RICHMOND, Va. -- There are only a few days left for registered voters in Virginia to vote early, in-person, if they want to cast their ballot prior to Election Day.
Already, election officials are reporting unprecedented levels of early voting in the Commonwealth.
The deadline to vote early, in-person at your local registrar’s office or a satellite location is this Saturday, October 31. Some local election offices are extending their hours that day to account for the final rush of early voters.
The deadline to apply for a mail-in absentee ballot has already passed.
Those who applied for mail-in ballots, but would like to return them in-person can still do so up until Election Day.
State officials said on November 3, voters can drop off their absentee ballots at secure locations at their usual polling places, although those ballots must be returned in the sealed envelope that is provided. Prior to Election Day, mail-in ballots can be dropped off at local registrar’s offices or satellite locations during their hours of operation.
You can look up where to vote early, drop off your mail-in ballot personally, and other voter information here.
As of Wednesday morning, nearly 2.2-million Virginians have already cast their ballots in this election. That includes more than 1.3-million voting early, in-person and more than 800,000 mail-in ballots that have been returned, according to the Virginia Public Access Project.
More than 320,000 absentee ballots that were requested have not yet been returned, the Va. Department of Elections reports.
When looking just at the number of ballots returned to this point, 37% of registered voters in the Commonwealth have already voted. For comparison, 72% of registered voters cast ballots in the 2016 election, with only about 567,000 voting absentee.
“Virginia changed the rules so that you would have no excuse absentee voting, and that really promoted more localities opening up early vote sites. So what we’re seeing now is that almost half the vote in Virginia that we’re likely to see counted on Election Day is already in,” said CBS 6 Political Analyst Dr. Bob Holsworth. “The notion that campaigns are going to be swayed in the last days with all these undecided voters seems not to be the case this year.”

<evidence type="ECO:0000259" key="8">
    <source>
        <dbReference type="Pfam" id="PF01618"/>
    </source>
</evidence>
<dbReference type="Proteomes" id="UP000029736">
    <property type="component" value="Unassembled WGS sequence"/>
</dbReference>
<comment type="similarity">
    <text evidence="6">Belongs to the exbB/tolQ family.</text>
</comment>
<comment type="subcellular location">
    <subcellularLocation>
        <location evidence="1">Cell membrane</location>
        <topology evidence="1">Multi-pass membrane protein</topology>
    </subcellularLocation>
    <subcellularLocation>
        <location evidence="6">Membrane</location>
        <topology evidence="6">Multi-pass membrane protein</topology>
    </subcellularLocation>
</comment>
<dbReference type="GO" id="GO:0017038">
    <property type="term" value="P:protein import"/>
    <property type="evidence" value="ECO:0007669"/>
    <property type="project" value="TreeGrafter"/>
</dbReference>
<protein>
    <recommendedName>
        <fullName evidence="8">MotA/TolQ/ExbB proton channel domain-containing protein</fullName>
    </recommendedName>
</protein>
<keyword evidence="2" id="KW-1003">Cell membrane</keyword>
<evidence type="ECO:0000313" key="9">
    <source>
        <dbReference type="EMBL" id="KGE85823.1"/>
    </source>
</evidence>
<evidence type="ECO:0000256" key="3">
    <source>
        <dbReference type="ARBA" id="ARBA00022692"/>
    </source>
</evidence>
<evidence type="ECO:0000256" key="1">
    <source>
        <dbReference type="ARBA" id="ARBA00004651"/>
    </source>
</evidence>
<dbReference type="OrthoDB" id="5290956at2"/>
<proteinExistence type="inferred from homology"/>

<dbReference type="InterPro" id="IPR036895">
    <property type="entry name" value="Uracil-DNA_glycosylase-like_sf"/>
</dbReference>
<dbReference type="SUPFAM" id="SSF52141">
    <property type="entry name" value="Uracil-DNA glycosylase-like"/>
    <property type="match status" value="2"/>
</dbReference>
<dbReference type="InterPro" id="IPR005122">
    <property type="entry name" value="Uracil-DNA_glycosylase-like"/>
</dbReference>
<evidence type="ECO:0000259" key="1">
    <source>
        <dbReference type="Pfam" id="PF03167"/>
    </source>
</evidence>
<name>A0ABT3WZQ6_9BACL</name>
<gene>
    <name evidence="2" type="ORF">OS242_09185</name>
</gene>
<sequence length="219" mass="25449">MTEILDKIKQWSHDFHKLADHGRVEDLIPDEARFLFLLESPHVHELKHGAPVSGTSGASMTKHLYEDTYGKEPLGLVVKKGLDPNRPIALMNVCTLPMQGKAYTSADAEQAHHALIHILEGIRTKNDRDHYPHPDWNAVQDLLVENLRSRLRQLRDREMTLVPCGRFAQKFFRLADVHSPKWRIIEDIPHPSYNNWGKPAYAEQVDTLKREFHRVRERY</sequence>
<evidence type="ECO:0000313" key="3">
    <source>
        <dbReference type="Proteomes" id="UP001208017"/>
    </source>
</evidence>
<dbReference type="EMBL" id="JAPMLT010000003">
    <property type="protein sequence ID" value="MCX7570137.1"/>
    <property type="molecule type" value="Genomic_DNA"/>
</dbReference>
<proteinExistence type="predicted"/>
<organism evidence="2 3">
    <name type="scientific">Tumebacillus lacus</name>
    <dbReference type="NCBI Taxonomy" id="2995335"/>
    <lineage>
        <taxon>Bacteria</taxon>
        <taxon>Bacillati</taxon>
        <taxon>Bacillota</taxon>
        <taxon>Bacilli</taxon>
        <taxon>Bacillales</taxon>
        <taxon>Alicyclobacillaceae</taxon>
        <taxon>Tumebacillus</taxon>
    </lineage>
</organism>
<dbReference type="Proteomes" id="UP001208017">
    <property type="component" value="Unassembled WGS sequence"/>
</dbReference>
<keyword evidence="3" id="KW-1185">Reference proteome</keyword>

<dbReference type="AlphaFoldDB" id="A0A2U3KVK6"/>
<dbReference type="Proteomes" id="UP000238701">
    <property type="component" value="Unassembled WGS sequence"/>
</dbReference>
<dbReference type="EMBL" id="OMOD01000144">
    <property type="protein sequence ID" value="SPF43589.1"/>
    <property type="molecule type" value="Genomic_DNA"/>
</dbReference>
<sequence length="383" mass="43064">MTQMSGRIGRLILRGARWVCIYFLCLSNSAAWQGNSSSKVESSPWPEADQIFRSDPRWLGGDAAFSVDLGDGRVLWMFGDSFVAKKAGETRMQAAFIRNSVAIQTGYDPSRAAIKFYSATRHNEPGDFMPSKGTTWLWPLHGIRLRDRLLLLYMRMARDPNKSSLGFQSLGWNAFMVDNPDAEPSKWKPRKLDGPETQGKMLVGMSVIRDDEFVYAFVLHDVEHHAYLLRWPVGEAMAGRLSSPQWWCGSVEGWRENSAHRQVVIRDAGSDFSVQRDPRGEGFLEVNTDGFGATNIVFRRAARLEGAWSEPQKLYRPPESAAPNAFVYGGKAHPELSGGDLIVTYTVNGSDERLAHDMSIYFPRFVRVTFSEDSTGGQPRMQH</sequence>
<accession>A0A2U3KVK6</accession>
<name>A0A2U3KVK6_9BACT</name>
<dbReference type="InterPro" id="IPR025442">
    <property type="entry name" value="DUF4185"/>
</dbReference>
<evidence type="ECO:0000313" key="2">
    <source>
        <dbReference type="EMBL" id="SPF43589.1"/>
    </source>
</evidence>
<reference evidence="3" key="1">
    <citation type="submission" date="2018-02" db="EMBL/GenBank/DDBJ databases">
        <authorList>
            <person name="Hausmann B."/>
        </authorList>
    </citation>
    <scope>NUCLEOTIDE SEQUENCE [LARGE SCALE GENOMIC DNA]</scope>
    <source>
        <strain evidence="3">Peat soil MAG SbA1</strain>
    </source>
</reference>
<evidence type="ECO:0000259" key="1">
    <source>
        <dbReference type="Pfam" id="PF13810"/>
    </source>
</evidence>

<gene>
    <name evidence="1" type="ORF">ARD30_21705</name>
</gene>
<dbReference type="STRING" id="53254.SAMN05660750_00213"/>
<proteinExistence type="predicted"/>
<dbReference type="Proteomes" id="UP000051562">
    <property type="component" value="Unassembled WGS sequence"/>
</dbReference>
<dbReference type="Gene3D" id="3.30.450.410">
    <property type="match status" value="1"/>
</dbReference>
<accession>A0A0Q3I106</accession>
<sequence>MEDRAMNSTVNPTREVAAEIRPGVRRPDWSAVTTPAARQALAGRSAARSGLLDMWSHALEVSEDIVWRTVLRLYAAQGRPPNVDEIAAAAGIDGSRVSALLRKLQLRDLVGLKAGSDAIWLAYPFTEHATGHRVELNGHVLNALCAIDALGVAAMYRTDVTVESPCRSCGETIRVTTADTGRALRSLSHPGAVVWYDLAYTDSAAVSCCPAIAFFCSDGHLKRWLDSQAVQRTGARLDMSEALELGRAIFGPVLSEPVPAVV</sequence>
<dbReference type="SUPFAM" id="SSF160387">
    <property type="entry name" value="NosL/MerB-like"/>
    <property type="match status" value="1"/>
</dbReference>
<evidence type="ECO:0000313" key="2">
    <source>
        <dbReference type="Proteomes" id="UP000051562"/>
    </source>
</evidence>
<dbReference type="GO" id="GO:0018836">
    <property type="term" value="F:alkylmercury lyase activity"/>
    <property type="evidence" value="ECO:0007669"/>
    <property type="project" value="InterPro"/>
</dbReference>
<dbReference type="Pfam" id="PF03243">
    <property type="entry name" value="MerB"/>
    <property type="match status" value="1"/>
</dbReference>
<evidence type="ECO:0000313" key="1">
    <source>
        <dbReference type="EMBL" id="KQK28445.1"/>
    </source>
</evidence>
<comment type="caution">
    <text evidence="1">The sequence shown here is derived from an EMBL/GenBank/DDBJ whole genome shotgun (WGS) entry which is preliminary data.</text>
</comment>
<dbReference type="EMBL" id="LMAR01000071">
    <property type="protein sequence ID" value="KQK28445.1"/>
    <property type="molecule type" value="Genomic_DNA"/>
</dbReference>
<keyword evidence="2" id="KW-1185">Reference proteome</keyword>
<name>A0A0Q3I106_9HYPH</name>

On the final Tuesday before polls officially close, a steady stream of voters filed into the Hanover Country Registrar’s office or pulled up to the curbside voting location. Every voter who spoke with CBS 6 shared a similar sentiment: they wanted to get their vote in early because the stakes for this election are so high.
Shawn and Loni Rogers took time out of their busy schedules to cast their ballots early.
“We’re actually in the process of moving,” Shawn Rogers said. “This election is definitely polarized. Everything is crazy right now.”
“With everything going on, I’ve really made it a priority to pay more attention, and I don’t know, I’m just more proud of my vote this year,” said Loni Rogers.
Kiera Gaines is used to voting absentee but not in-person.
“I actually used to live overseas, so my vote used to be different. I had to do it absentee, so it wasn’t often that I had to come to a voting station,” Gaines said.
“Growing up, voting was something we were pressed to do when we got older because our vote counts,” she said. “Interested to know the outcome. Everything now is really scary. I think every vote counts. I just hope that everyone comes out and votes, equally, fairly, and that our voices are heard.”
You can find more stories about local candidates, questions on the ballot, and combating disinformation, check the CBS 6 2020 Election page.